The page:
alexa Temperature Effect on the Aggregation Kinetics of CeO2 Nanoparticles in Monovalent and Divalent Electrolytes | Open Access Journals
ISSN: 2161-0525
Journal of Environmental & Analytical Toxicology
Like us on:
Make the best use of Scientific Research and information from our 700+ peer reviewed, Open Access Journals that operates with the help of 50,000+ Editorial Board Members and esteemed reviewers and 1000+ Scientific associations in Medical, Clinical, Pharmaceutical, Engineering, Technology and Management Fields.
Meet Inspiring Speakers and Experts at our 3000+ Global Conferenceseries Events with over 600+ Conferences, 1200+ Symposiums and 1200+ Workshops on
Medical, Pharma, Engineering, Science, Technology and Business

Temperature Effect on the Aggregation Kinetics of CeO2 Nanoparticles in Monovalent and Divalent Electrolytes

Ying Huang, Kungang Li and Yongsheng Chen*
School of Civil and Environmental Engineering, Georgia Institute of Technology, Atlanta, Georgia, USA
Corresponding Author : Yongsheng Chen
School of Civil and Environmental Engineering
Georgia Institute of Technology, Atlanta, Georgia 30332, USA
Tel: +1-404-894-3089
E-mail: [email protected]
Received July 15, 2012; Accepted October 26, 2012; Published October 29, 2012
Citation: Huang Y, Li K, Chen Y (2012) Temperature Effect on the Aggregation Kinetics of CeO2 Nanoparticles in Monovalent and Divalent Electrolytes. J Environ Anal Toxicol 2:158. doi: 10.4172/2161-0525.1000158
Copyright: © 2012 Huang Y, et al. This is an open-access article distributed under the terms of the Creative Commons Attribution License, which permits unrestricted use, distribution, and reproduction in any medium, provided the original author and source are credited.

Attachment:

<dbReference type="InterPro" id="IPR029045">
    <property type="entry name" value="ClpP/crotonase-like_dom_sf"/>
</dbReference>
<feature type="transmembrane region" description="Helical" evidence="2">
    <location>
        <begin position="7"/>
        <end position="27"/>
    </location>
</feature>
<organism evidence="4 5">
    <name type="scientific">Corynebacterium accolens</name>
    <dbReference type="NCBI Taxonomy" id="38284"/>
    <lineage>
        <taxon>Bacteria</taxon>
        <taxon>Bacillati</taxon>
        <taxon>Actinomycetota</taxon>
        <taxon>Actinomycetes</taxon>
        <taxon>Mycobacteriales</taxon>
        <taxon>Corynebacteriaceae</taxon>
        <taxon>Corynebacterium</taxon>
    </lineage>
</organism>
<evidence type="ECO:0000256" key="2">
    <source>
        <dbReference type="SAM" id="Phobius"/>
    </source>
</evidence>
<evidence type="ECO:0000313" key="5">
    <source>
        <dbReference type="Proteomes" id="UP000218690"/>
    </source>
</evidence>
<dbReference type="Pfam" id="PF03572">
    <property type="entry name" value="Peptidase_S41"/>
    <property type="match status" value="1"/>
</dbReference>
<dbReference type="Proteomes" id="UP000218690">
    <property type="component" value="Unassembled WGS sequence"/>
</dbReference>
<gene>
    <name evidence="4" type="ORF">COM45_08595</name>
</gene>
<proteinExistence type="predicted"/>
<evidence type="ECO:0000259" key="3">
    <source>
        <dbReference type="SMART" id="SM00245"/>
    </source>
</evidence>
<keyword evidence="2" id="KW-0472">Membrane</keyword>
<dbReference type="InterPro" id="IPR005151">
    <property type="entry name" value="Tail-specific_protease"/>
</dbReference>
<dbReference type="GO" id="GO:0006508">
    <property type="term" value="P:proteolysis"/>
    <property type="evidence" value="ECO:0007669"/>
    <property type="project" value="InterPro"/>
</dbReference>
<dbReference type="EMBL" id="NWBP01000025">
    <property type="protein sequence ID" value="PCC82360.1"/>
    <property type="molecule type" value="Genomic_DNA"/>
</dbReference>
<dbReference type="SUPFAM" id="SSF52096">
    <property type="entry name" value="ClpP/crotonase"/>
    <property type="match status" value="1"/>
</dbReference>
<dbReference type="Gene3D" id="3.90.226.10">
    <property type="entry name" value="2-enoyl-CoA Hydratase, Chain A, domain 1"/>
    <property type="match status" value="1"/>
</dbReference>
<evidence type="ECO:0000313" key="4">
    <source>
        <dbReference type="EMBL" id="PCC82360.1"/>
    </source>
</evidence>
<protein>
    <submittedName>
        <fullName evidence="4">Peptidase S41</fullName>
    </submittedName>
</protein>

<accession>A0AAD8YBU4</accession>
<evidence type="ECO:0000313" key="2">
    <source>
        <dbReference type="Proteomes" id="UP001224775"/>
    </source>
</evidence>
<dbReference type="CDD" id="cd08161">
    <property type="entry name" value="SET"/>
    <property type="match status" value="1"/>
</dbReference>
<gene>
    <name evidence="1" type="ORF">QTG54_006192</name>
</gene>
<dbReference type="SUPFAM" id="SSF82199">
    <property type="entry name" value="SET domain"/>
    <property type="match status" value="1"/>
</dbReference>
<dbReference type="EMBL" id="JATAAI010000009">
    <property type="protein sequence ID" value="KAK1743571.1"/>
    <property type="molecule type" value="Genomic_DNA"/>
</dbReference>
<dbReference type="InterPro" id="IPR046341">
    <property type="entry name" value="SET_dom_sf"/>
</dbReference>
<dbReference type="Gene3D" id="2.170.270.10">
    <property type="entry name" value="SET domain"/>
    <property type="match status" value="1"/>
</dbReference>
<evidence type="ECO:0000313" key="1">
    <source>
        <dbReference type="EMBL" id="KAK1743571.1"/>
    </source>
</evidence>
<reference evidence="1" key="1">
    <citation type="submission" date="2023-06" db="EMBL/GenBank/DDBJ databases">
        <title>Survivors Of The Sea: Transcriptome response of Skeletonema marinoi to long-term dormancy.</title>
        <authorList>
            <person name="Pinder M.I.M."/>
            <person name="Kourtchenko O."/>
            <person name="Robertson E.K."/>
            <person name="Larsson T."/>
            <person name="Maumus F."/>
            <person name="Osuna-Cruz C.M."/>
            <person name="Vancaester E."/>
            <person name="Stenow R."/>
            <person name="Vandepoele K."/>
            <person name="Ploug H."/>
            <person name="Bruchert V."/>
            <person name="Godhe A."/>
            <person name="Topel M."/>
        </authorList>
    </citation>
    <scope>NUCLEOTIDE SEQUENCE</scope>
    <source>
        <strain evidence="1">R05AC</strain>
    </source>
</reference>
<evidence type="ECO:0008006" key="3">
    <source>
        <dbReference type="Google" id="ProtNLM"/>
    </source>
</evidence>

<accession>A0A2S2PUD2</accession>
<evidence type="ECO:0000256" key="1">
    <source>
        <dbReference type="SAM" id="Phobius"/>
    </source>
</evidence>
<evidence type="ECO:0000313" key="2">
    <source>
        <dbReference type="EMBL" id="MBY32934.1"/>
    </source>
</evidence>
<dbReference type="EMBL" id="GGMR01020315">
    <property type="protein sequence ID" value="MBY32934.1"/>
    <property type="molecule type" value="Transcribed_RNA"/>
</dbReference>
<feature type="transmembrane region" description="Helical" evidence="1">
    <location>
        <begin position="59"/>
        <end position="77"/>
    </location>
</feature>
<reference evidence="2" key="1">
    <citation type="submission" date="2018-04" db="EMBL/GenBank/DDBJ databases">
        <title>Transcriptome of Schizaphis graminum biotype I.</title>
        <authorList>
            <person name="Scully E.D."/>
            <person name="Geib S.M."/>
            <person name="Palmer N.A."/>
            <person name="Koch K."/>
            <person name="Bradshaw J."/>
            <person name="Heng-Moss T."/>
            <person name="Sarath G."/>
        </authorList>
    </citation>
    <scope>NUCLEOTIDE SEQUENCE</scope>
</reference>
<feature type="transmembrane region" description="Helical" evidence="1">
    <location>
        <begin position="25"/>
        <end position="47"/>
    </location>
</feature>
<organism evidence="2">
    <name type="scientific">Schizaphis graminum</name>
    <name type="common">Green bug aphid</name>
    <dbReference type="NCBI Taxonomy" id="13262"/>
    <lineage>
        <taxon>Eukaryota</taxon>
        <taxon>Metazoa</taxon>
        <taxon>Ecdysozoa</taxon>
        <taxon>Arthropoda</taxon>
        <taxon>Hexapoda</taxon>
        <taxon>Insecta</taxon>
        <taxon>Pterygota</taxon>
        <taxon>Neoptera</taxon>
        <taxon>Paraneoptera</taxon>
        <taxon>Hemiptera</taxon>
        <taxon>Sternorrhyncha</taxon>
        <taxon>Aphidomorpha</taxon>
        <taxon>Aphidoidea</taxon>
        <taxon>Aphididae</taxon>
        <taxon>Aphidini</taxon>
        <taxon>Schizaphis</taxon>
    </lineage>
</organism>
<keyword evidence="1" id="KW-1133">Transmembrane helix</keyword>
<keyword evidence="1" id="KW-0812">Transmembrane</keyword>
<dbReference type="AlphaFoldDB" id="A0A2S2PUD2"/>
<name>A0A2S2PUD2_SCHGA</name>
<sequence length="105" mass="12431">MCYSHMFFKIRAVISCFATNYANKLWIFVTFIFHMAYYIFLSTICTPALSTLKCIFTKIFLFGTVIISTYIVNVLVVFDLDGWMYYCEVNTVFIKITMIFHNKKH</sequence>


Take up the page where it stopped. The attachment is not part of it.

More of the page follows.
Visit for more related articles at Journal of Environmental & Analytical Toxicology


Aggregation of engineered nanoparticles (NPs) plays a crucial role in their environmental transport, fate,bioavailability and biological effects. This study investigated the temperature effect on the aggregation kinetics of CeO2 NPs in KCl and CaCl2 solutions using time-resolved dynamic light scattering. The results show that in KCl and CaCl2, the aggregation rate became faster as the temperature increased. The critical coagulation concentration (CCC) of CeO2 NPs went down from approximately 100 to 10 mM in KCl and from approximately 10 to 2 mM in CaCl2 solutions when the temperature increased from 4 to 37°C. The observations were analyzed in the framework of extended Derjaguin-Landau-Verwey-Overbeek (EDLVO) theory in order to find out the mechanisms underlying the temperature effect. Moreover, a theoretical model developed on the basis of EDLVO theory and von Smoluchowski’s population balance equation was used to predict the aggregation kinetics of CeO2 NPs under different temperature. The model predictions agreed well with experimental data, suggesting that the model could be employed to predict the size change of NPs in solution. Overall, this work provides insights into NP aggregation using experimental and modeling approaches, and allows people to better understand and theoretically predict the environmental behavior and risk of NPs.